Party walls & nuisance – Hirose Electrical v Peak Ingredients

News - 11/01/2012

In August 2011 the Court of Appeal decided the case of Hirose Electrical UK Limited v Peak Ingredients Limited [2011] EWCA Civ 987, and considered whether disrepair to a party wall could constitute a nuisance.

The facts

 

Units 20 and 22 on the Crownhill Industrial Estate, Milton Keynes, were occupied by Peak Ingredients and Hirose Electrical respectively. They were separated by a party wall constructed in breeze block. That party wall was described as “porous”; in short, there were insufficiently sealed gaps in the wall.

Hirose moved into Unit 22 in 1993. They manufactured parts for mobile phones. Unit 22 was split into light manufacturing and office uses. Peak moved into Unit 20 in February 2002. They manufactured food additives and coatings.

From the beginning of Peak’s occupation of Unit 20 Hirose’s employees made “frequent and vehement” complaints about the smell emanating from Unit 20. It was described as “spicy, peppery, or like curry or garlic”. The employees’ complaints included breathing difficulties by asthmatics, sinus problems and severe headaches, feelings of sickness and nausea, and dry throats. There were occasions when members of Hirose’s staff felt so nauseous they were sent home.

In October 2007 Hirose decided that could no longer abide the smells from Unit 20; they would have move. It vacated Unit 22 on 16 May 2008, and issued proceedings against Peak on 27 March 2009. They alleged that Peak had committed the tort of private nuisance. Hirose sought recover financial losses it alleged it suffered as the result of the nuisance, including the costs of moving premises.

The High Court

 

The High Court dismissed Hirose’s claim. Following Southwark v. Mills [2001] 1 AC 1, the ordinary, normal and reasonable use of premises by its occupier was not in itself a nuisance. There had to be more; an activity that took their behaviour outside the normal and reasonable use. On the facts of this case Peak’s use was within the ordinary, normal and reasonable use of a unit in a light industrial estate.

The Court of appeal

 

Hirose appealed the Court of Appeal. One of Hirose’ four ground of appeal was that the judge had failed to consider whether, having regard to the porous nature of the party wall, Peak’s activities could be reasonably or conveniently done within Unit 20 at all.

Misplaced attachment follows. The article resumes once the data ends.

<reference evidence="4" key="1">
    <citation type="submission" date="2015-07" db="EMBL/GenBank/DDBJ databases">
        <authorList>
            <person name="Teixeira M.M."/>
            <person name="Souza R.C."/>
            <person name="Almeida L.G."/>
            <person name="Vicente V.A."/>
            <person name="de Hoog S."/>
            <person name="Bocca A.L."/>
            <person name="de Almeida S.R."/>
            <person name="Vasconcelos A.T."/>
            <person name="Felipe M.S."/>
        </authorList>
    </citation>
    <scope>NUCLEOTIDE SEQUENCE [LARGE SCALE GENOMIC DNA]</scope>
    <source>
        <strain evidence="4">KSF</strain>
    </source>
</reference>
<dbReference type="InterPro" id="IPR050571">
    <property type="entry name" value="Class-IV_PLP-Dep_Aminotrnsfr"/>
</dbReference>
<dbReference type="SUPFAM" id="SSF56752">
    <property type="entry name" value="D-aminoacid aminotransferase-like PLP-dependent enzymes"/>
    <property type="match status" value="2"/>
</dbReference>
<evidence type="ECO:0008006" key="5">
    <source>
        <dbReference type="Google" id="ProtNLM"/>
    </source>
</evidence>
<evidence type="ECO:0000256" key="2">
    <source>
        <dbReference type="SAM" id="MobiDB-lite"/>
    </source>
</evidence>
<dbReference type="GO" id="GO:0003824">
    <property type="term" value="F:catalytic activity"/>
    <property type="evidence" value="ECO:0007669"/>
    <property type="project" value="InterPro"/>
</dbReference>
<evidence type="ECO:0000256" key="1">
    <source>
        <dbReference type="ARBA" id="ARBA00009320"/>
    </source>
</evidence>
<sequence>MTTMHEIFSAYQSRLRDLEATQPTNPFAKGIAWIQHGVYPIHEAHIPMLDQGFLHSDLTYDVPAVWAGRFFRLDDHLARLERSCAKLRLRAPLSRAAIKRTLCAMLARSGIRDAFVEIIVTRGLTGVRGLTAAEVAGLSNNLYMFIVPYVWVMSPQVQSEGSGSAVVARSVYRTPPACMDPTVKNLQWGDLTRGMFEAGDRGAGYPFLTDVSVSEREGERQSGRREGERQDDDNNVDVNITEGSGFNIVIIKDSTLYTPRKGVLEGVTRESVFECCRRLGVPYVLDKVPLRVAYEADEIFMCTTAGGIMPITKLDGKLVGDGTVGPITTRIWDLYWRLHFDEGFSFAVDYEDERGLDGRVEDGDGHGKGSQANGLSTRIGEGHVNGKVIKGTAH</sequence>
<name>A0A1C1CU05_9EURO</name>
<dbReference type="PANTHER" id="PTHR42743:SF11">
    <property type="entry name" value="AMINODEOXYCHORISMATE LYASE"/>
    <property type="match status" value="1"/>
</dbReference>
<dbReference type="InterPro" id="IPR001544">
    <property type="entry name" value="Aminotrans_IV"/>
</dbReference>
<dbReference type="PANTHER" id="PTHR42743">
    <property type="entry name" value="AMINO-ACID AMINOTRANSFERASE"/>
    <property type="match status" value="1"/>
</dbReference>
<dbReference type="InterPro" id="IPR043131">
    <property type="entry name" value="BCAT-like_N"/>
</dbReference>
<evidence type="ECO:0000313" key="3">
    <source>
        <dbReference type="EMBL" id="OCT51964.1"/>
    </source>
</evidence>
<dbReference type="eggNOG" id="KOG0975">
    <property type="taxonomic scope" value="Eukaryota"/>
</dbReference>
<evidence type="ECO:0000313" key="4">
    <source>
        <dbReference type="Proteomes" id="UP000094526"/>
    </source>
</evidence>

The Court of Appeal dismissed the appeal on other grounds, but did consider and reject this argument. Although the porous nature of the party wall was relevant to the penetration of the smell into Unit 20 and as a subject of remedial work, no blame on that point could be allocated to the parties or to the landlord. In short, the want of repair to the party wall would not transform Peak’s reasonable use into an unreasonable use.

Previous decisions

 

This appears at odds with the decisions in cases such as Bradburn v Lindsay [1983] 2 All ER 408 and Brace v South East Regional Housing Association Ltd (1984) 270 Estates Gazette 1286, in which it was held that disrepair to a party wall could give rise to a claim for damages in nuisance.

It should be noted that the cases of Bradburn and Brace do not appear have been brought to the attention of the Court of Appeal in this case. Had the Court been aware of these earlier authorities the Court’s decision might have been different.

However, assuming that the Court’s decision would have been the same, these apparently conflicting decisions may be resolved by looking to the effect of the disrepair. In both Bradburn and Brace the effect of the disrepair was a withdrawal of support in breach of the easement of support under s. 38(1) of the Law of Property Act 1925.

Conclusions

 

It therefore seems that a defendant must be in breach of a positive obligation to repair the wall, such as that imposed by the easement of support, before they can be liable in nuisance for the effect of the disrepair. This would be consistent with the Court’s reasoning in Hirose, as the Court specifically noted that Peak was under no obligation to repair the wall.

The Court also noted (and not for the first time) that the costs of the litigation, which had not achieved anything, far exceeded the cost of a constructive solution by insulating the party wall against the smells.

In conclusion, it seems that disrepair to a party wall will only give rise to liability in nuisance if the disrepair is in breach of a positive obligation to repair, for example in a repairing covenant in a lease, or the easement of support.

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